By Catherine Ryan.
I go shopping.
Some things you have to do without and some things are just necessary. I make an art of knowing how to tell between the two. Knowing the difference between the luxury and the essential. Knowing what’s really must see, must do, must have. When the cash is gone, when your card gets spat back out at you. When your child is suffering.
That’s when you cross the line. When you wash your hair, dress well for a day at the Mall, put on lipstick and go shopping.
I walk. To save the bus fare. I have a list, but don’t need to write it down, it’s scratched into my memory from her repeated cries. I remember how cruel teenage girls could be, how they were in my day, only twenty years ago. When I desired what everyone else wanted, but few could have. Gold medal. Sash. Representation. Symbols that said I could do it. That I was fierce. That I could do what they all couldn’t.
But now what my daughter craves is what everyone else has. What my daughter needs is not to be beaten up, not to come home from school bruised and grazed because her jeans don’t have the right cut, her shoes the wrong brand, her top the wrong label. And all way way too old.
Do the lap. Walk purposefully up and down each side of the Mall. Stop and work through the racks, looking for the right cut, right brand, right label. Looking for who’s not looking. Which shops’ll be the safest bets. Done my preparation. Made my plans. Sit down outside and have an apple and a jam sandwich from home. Rest a bit. Watch. Buy just one coffee, takeaway. Saves thirty cents. And. Let’s go shopping.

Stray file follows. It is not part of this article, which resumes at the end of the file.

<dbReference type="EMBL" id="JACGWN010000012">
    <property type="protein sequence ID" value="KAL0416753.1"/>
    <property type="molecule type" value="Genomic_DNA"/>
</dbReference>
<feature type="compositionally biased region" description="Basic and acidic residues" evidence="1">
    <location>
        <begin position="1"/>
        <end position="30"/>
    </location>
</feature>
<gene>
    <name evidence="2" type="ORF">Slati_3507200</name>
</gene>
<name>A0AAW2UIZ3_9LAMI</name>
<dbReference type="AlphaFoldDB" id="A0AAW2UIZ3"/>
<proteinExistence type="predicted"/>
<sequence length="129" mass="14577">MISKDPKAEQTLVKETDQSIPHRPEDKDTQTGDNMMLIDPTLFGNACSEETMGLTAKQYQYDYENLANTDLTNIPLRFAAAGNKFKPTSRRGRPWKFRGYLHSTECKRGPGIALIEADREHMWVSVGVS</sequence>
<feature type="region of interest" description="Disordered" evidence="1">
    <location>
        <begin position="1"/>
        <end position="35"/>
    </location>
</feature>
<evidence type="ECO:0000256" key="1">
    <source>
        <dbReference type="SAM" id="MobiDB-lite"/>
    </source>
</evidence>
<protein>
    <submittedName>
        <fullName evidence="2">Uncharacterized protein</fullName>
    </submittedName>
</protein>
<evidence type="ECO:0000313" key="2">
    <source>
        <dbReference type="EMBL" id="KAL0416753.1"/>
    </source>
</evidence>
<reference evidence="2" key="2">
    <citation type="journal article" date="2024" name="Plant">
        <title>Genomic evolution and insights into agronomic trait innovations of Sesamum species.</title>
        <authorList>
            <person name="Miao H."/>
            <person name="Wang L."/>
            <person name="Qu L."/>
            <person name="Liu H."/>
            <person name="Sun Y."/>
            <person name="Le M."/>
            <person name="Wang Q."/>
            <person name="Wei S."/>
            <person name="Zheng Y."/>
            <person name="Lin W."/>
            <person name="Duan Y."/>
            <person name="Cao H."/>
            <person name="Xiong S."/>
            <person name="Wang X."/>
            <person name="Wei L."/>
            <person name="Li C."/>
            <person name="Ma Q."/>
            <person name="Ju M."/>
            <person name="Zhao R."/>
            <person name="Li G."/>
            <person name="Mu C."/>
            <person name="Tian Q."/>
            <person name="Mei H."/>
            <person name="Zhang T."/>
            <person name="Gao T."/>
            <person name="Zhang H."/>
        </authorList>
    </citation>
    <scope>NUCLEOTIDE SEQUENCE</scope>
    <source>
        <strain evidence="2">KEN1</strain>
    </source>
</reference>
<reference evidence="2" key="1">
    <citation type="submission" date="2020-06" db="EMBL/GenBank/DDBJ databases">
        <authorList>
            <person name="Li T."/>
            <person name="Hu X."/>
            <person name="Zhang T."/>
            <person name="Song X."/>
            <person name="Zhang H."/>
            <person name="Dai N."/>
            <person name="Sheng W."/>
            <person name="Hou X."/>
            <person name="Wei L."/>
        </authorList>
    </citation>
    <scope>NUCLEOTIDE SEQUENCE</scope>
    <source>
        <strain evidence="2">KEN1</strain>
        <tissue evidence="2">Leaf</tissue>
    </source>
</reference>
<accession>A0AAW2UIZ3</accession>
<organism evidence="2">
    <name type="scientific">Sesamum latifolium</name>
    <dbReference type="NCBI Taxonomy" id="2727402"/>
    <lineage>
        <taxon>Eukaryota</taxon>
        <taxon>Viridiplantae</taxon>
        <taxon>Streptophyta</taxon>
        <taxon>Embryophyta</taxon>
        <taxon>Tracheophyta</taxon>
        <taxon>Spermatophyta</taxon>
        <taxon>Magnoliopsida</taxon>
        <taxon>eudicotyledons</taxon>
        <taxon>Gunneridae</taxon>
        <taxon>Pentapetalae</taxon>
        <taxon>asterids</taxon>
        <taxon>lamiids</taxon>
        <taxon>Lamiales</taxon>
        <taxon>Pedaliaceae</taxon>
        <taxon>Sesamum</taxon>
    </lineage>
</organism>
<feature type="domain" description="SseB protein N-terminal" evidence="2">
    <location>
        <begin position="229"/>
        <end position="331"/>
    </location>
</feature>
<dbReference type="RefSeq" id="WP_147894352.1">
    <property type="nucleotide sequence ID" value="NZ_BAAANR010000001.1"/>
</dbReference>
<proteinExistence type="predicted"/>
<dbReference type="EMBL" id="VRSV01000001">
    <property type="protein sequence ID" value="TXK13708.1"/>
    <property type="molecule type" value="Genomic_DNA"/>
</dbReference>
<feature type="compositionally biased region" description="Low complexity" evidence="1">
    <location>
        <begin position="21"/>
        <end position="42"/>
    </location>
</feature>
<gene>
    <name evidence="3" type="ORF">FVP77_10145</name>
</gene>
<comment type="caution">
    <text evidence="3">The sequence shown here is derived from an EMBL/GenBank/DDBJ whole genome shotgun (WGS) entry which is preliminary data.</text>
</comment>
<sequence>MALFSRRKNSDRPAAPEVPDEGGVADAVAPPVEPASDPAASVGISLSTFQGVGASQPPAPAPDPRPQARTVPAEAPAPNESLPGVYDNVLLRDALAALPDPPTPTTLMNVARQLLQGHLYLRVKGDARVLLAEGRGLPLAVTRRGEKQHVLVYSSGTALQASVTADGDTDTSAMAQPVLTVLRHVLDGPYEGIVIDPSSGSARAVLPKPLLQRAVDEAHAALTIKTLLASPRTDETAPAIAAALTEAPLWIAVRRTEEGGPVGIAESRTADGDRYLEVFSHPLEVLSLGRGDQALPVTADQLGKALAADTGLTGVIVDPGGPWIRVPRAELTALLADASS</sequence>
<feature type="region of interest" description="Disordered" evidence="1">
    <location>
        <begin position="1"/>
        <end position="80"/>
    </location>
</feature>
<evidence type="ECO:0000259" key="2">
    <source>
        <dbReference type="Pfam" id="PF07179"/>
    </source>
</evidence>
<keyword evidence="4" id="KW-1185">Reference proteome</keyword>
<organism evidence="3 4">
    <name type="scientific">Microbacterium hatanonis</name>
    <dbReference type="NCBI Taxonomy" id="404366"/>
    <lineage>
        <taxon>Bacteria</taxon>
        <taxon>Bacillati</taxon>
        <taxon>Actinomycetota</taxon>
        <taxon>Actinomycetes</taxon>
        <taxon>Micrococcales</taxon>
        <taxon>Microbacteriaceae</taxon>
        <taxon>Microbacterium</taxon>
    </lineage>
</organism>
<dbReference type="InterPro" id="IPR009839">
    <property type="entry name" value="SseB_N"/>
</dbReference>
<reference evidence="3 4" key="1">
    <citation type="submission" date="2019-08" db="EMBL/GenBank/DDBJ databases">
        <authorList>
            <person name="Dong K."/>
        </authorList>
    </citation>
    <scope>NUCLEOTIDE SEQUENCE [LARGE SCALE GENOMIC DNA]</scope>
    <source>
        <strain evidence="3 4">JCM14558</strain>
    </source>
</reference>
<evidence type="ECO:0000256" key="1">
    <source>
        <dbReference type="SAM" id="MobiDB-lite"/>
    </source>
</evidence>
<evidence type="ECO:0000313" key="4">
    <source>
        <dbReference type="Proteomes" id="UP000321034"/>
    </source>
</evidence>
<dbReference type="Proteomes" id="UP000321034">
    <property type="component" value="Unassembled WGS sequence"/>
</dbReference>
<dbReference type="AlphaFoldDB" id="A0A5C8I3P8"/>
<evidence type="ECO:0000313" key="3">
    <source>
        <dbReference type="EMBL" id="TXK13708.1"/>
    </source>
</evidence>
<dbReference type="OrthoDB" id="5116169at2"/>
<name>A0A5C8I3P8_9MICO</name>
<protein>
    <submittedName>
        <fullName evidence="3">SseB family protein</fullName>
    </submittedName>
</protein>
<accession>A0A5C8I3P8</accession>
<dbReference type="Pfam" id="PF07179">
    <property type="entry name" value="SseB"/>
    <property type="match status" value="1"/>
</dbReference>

Friendly, open relaxed, just like before a comp routine. Just like those days, the aim is to hide the effort. Don’t let the pain and the work show. Make it look like you’re flying through life with ease and grace, and that that is all that the judges see.
My target’s a rack towards the front of the shop, good for a quick escape, and some distance from the counter. And I wait outside, until a mother and daughter enter, clearly on a mission that will involve a lot of work for the shopgirl. Her focus on the change-room mirror and trying to get a sale while averting an argument, I make my move. Slip the jeans off the hanger and into my bag and slip out of the shop. Easy. Too easy. The alarm goes off, but I’m already gone and no-one really bothers about it anyway. I’m happy. Next. But do pity the shopgirl. Does she get docked for that? I care for a moment, and wonder about her life. But stop. I have the jeans. The right cut.
They’ll fit her perfectly. I can just tell.
I’ve invested another dollar in a locker at the library, where I go and deposit my shopping bag from this first trip. Put the jeans in the locker, and take out another green bag for my next round. And the next one, and then next one, and by the time I return from the final one, I’ve filled the locker with all the right stuff.
Walking home. Not too far. About six kays. It’s cold, but I’m not. Fired up with the adrenalin of a win. Reckon I’ve pulled over six hundred bucks worth, but it’s not the money that counts. It’s what she tells me it’ll mean.